"The name fatlands refers to farmland that is unusually fertile and productive. Fatlands Lake is where the MS River was before the Civil War. The River shifted away from Fatlands Plantation and the adjoining town of Rodney shortly after the Civil War. The land that this plantation was on as well as the land that the adjoining town of Rodney was on was owned by Thomas Calvit. David Hunt inherited the land sometime after Thomas Calvit's 1821 death. David's second wife, who died in childbirth shortly after her 1808 marriage to David, was Mary Calvit - Thomas Calvit's daughter. David Hunt donated some of this land for the building site of the Rodney Presbyterian Church.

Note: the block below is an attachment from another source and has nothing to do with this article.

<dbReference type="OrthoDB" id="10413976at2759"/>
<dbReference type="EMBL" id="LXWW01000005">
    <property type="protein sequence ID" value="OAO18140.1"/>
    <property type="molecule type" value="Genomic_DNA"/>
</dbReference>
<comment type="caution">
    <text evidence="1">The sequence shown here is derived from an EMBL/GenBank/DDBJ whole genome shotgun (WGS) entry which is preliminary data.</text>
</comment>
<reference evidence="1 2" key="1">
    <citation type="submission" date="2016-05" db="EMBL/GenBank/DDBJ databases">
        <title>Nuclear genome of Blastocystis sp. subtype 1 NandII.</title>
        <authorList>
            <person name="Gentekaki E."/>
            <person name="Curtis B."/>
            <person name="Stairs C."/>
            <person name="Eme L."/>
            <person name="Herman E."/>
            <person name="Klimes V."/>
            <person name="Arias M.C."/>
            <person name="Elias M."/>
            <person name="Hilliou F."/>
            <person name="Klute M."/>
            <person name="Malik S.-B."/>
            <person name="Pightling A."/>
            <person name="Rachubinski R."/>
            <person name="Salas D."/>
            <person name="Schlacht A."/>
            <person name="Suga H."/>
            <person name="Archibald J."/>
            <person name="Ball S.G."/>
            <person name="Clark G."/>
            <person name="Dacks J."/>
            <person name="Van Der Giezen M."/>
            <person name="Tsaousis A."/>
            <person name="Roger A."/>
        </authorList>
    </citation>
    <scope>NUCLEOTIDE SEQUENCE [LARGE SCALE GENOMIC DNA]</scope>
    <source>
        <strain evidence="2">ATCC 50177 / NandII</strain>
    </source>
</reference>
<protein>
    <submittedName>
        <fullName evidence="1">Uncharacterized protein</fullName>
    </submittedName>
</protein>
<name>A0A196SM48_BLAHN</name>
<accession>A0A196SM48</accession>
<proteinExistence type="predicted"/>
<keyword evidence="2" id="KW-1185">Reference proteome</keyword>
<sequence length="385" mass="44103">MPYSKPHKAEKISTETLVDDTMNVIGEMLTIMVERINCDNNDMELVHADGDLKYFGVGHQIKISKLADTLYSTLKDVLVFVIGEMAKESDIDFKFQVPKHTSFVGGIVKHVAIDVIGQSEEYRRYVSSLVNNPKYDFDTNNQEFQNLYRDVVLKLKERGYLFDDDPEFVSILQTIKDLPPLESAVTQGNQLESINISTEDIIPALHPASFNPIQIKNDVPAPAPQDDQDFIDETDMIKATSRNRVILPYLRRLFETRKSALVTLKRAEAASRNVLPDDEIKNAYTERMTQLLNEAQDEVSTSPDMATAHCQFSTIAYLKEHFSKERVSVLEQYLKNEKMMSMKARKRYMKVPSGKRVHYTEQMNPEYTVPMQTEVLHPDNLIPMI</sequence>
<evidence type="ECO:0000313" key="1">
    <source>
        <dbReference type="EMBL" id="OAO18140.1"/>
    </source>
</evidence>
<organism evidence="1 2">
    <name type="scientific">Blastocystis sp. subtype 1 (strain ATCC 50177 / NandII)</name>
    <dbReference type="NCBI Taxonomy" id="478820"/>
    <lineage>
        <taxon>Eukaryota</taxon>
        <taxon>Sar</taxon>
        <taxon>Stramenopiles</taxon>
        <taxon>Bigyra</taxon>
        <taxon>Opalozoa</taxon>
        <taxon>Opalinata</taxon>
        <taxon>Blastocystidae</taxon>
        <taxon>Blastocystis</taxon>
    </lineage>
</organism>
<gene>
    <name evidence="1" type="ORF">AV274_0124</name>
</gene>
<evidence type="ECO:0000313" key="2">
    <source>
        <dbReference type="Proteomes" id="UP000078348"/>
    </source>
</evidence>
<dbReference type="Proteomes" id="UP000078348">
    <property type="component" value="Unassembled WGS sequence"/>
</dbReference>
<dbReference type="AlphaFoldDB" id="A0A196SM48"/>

From current satellite photos of this land showing the currently cleared fields, this plantation appears to have been about 600 to 700 acres. However, if the wood land of section 5 that surrounds the town of Rodney is included, the plantation's size would have been around 2,000 or even 2,500 acres. This plantation was never a residence for any of the Hunt clan before the Civil War. It would have been operated for David Hunt by a plantation manager who lived on the plantation.
From the 1860 Federal Slave Schedule, Jefferson Co. Transcribed by Tom Blake
*386 slaves - HUNT, David, Police Dist. 4, page 60B
(In 1860, Hunt owned several plantations in Jefferson County - so this 386 number of slaves would have been spread across all of these plantations.)"